The budget process wound down for the Williamson County Schools Board of Education Monday night as it approved a $260 million 2013-14 operating budget and $4 million in capital needs – millions of dollars shy of the original requests presented to County Commission committees.
However, capital funding [for district projects in maintenance and technology] took the hardest blow in April when the County Commission Education Committee and Budget Committee voted in approval of a recommendation that cut the request from $7 million to $4 million.
“Although this is not what we need, $4 million is better than nothing,” said Superintendent Dr. Mike Looney.
Although most board members agreed with Looney’s suggestion to move forward with the amount, they expressed their reservations. Some members even worried that the significantly reduced amount may lead to leaky roofs, cracked pavement or worse. Many of the capital projects on the 2013-14 capital request ledger linger from the 2012-13 school year.
“This is an inadequate amount to keep our buildings up such as roofs and parking lots, said Board Member Janice Mills, District 2. “It costs less to repair and fix than replace later.
“It’s like asphalt. If you invest in preventative maintenance like repairing cracks, etc., it’s more cost effective than replacing the whole thing once it breaks down,” Board Member Tim McLaughlin, District 4, said at the board work session Thursday night.
“We don’t care for our buildings like we should,” he said. “Our existing buildings are going down hill.”
The County Commission’s underfunding of the school district’s capital needs seems to be an ongoing theme according to McLaughlin, who spoke more about the issue at the work session.
“It’s a vicious cycle,” Laughlin said. “In year’s past, we’ve gotten half of what we’ve needed. Then, capital improvements are approved, but they say to pay out of fund balance.”
Due to the current trend that McLaughlin explained, the district is about $1.7 million short in funding the overall operating budget, thus failing to meet the state requirement of funding three percent of the overall budget. The shortage will most likely fall to the County Commission.
Laughlin said that the district would have the money to fund the overall budget for the upcoming school year if they had not been forced to dip into fund balance for capital needs last year.
The WCS fund balance began to recede last fall when the County Commission directed the school board to “use their own money” to fund some capital projects. Looney warned the body that the directive could hurt the district’s ability to fund the 2013-14 budget – a prediction that has come to fruition.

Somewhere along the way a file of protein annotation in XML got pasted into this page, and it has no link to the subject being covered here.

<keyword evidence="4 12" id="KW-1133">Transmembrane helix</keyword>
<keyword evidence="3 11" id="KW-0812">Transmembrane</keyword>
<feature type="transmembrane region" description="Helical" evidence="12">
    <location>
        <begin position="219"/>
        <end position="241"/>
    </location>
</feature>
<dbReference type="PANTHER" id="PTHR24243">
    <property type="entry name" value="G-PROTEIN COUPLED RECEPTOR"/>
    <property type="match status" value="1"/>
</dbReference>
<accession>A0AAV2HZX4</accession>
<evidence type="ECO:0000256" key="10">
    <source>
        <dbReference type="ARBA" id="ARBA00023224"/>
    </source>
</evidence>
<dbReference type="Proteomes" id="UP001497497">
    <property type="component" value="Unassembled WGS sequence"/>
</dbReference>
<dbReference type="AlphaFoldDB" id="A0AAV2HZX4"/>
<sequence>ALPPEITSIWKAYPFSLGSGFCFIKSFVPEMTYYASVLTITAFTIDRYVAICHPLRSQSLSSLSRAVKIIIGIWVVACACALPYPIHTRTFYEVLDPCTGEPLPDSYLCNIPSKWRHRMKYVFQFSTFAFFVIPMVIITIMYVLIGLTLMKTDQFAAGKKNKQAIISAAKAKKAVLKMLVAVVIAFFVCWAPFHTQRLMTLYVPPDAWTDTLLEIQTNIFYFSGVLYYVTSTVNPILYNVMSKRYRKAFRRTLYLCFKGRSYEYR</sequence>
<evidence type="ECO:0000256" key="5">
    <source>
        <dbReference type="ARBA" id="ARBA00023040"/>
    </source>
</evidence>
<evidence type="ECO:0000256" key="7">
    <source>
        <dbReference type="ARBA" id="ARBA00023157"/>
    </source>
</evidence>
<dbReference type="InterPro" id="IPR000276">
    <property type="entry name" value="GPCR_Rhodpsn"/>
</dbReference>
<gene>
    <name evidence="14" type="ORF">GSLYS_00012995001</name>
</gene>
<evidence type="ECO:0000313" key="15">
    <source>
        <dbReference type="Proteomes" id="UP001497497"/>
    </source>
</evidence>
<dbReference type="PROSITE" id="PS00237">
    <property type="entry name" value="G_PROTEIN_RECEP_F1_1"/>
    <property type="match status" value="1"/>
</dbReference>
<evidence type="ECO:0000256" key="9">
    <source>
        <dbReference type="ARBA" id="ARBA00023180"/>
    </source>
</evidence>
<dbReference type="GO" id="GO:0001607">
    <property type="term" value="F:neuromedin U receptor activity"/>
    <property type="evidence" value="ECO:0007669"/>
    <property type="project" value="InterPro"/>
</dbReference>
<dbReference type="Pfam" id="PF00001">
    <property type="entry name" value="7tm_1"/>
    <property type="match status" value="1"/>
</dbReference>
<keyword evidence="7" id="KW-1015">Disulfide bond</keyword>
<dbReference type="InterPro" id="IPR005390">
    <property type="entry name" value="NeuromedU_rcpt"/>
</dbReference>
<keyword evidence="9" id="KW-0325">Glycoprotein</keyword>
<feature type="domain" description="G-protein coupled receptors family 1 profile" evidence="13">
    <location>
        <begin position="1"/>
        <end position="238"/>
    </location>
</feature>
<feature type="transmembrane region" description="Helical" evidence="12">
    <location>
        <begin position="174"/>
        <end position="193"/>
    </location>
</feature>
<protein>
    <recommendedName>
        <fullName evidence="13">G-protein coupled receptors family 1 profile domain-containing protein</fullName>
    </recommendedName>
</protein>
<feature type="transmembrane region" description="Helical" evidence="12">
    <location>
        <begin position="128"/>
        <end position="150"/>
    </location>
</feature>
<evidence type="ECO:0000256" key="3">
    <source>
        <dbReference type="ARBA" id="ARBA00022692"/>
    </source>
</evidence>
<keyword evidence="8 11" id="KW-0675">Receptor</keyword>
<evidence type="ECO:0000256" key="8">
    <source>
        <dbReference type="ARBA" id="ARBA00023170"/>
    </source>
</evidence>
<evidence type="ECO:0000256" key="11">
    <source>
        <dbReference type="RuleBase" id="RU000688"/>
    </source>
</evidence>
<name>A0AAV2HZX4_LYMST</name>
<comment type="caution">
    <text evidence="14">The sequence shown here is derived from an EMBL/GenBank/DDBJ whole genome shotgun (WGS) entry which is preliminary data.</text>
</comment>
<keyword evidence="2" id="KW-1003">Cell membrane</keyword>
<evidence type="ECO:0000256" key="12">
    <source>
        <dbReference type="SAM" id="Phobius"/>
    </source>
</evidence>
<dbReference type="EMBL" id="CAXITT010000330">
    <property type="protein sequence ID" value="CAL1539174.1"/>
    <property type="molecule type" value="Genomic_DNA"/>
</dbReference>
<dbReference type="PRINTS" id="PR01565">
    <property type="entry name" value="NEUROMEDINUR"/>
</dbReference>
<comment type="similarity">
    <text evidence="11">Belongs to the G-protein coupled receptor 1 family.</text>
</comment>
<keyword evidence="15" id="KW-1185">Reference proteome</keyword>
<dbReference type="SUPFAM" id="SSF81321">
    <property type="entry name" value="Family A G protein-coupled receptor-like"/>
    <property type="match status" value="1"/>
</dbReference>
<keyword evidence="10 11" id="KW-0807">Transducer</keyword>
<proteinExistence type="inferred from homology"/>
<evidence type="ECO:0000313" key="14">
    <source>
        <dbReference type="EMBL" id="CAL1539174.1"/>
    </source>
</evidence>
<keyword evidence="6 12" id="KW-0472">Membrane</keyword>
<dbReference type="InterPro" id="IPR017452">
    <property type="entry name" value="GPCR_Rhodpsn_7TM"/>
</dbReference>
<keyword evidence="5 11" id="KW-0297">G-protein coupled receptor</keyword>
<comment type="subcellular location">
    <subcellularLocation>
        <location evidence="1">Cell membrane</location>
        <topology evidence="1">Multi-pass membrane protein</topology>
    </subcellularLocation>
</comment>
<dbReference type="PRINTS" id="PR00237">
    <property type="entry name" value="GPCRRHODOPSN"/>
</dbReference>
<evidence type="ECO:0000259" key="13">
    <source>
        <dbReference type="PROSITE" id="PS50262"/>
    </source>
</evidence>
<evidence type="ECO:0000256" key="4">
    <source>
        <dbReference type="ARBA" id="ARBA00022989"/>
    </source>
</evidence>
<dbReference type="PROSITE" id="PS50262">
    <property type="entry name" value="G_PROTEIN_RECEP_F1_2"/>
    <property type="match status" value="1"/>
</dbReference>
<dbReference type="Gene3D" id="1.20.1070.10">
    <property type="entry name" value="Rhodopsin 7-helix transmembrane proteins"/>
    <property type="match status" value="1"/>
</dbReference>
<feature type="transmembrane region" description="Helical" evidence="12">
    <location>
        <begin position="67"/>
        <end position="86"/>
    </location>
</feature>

“If we do this [fund our own capital expenses], don’t be surprised if we have to come back and ask for more money to fund the budget,” Looney told the commission at the time.
“It’s a cycle that continues, but doesn’t look ahead,” McLaughlin said at the work session. “We need to some how make commissioners understand. This cycle is illogical.”
Some even argued that the original capital request of $7 million represented an already conservative amount.
“This is woefully short of what we need,” Mark Gregory, District 11, said at Monday’s meeting. Gregory cited that the original $7 million is still less than the estimated industry average to maintain the total square footage of all buildings in the district – which “should” be even more.
“We have 6 million square feet to maintain and are spending half of what the industry standard calls for to maintain the buildings,” Looney told the budget committee during a meeting in May based on findings by the WCS engineering team.
Looney also expressed his “worry” about WCS’s continually growing population, which affects the significant need to maintain buildings.
“I am worried that our estimate [of 2.76 percent in student population growth] might be too conservative,” Looney said. “We are having a huge influx of students. It was our best guess, but I think it’s on the low end,” Looney said at the previous meeting.
“We are running a car and not putting the oil in it,” Looney said Monday night.
Also, concern was expressed at the meeting that capital cuts would not allow the school district to prepare for PARC assessments (new computerized assessments aligned with common core standards that will test student performance) that are coming fast down the line in about a year.
Despite the capital shortcomings this school year, Looney encouraged the board to look ahead and move forward.
“It’s not in our best interest to make a prolonged debate but to make another attempt later,” Looney said at the work session.
“We have to move forward and begin funding our students for the upcoming school year.”
Aside from capital reductions, the operating budget comes in just under the board’s original request. WCS’s overall operational budget was sliced from $260.6 million to $258 million during first budget rounds then amped back up to $260 million to pay for the county’s two percent pay increase for all county employees.
Once the pay raise was allotted to employees, the district still takes a loss in its overall request, which forces them to further cut costs such as whittling down their request of 12 school psychologists – to help meet federal regulations and timelines – to now only six.
The fate of the WCS budget and capital funding now rests in the hands of the County Commission’s final vote July 8 at 9 a.m. in the auditorium of the Administrative Complex.